Human health is a complex topic with many interwoven factors that interact with each other. In general, many people who catch many "diseases" don't show significant symptoms because their immune system deals with it and limits the scope of the spread. I was not easily able to find that information about measles from a few minutes of trying though. It seems a bit controversial... Maybe you know if off-hand?
"Risk Analysis for Measles Reintroduction After Global Certification of Eradication"
"Convention holds that asymptomatic measles infections are rare, but there is a significant body of published evidence of acute measles infection among people who are exposed to measles virus but who do not develop classic symptoms [3-5]."
When you boost your immune system, you make it more likely the spread will be contained. Even for measles, the degree of symptoms you show and how long they last is in general probably going to reflect your health state (and also genetics though), as suggested in a link a bit further below to a study from CDC researchers. Humans are exposed to all sorts of potentially problematical viruses and bacteria every day -- doctors especially. A healthy immune system shrugs most of them off (with some dangerous exceptions, especially like Ebola).
A study specific to measles and nutrition, from India:
"Interaction between nutrition and measles"
"Much has been written about the synergestic interaction and infection in turn adversely affects the nutritional status. Although this relationship is well documented with respect to bacterial infections, it is not clear whether nutrition can influence the incidence or course of viral diseases. Measles is one of the most common viral infections that occur during childhood. The interactions between measles and nutritional status acquire considerable importance in situations where as a result of inadequate food intake, chronic malnutrition is widespread among children."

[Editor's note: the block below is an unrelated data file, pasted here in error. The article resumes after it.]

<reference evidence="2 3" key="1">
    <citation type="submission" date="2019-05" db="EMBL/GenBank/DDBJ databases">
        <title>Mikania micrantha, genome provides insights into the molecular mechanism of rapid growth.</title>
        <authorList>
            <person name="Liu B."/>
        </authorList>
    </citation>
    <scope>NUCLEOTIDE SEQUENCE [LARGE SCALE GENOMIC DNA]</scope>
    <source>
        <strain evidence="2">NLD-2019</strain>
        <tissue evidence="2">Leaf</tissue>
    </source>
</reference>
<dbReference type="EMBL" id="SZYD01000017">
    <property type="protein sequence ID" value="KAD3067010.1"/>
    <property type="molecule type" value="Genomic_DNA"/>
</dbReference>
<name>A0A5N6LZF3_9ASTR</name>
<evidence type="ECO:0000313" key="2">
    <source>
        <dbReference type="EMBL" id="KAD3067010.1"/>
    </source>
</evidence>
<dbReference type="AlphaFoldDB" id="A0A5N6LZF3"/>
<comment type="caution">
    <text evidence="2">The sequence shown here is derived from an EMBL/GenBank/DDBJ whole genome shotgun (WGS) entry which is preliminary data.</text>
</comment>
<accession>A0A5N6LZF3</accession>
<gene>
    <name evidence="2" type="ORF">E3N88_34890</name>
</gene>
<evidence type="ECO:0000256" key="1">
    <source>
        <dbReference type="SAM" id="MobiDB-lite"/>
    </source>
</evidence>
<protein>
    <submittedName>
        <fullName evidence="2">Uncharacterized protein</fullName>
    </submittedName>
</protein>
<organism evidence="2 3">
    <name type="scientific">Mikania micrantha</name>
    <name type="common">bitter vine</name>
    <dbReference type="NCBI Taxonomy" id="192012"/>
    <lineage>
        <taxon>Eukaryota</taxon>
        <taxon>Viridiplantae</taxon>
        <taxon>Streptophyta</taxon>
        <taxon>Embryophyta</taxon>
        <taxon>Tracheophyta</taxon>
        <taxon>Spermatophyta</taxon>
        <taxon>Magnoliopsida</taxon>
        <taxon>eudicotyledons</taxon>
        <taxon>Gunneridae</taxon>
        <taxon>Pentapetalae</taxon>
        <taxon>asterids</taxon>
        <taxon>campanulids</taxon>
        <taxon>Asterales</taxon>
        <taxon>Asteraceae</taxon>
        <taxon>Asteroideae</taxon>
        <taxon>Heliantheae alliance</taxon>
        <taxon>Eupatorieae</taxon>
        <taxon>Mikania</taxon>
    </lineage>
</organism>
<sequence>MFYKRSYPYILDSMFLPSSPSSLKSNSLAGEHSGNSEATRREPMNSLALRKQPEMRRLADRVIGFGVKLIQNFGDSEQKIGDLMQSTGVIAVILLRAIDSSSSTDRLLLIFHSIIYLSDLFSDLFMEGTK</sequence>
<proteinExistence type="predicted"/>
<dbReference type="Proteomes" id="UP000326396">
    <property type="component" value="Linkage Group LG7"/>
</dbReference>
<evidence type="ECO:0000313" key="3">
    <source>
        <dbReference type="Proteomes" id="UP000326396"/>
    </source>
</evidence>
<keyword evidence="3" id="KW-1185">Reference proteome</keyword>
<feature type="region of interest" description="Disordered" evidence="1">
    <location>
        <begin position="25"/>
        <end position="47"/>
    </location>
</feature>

"Undernutrition as an underlying cause of child deaths associated with diarrhea, pneumonia, malaria, and measles"
"Results: The RR of mortality because of low weight-for-age was elevated for each cause of death and for all-cause mortality. Overall, 52.5% of all deaths in young children were attributable to undernutrition, varying from 44.8% for deaths because of measles to 60.7% for deaths because of diarrhea.
Conclusion: A significant proportion of deaths in young children worldwide is attributable to low weight-for-age, and efforts to reduce malnutrition should be a policy priority."
So if 50% of the death rate is from obvious malnutrition, could at least some of the rest be from more subtle dietary issues?
In the USA from 2010, just to show how the USA is in theory increasingly at risk of an epidemic from malnutrition among children:
"According to a new report by the U.S. Department of Agriculture, 17.4 million American families - almost 15 percent of U.S. households - are now "food insecure," an almost 30 percent increase since 2006. This means that, during any given month, they will be out of money, out of food, and forced to miss meals or seek assistance to feed themselves. Even those who get three meals a day may be malnourished. Americans increasingly eat cheap, sugary foods whose production is underwritten by government subsidies for the corn and dairy industries. As the New York Times reported this month, the USDA loudly promotes better eating habits while quietly working with Domino's to develop a new line of pizzas with 40 percent more cheese. [There are healthy fats though, including from cheese though! my note]"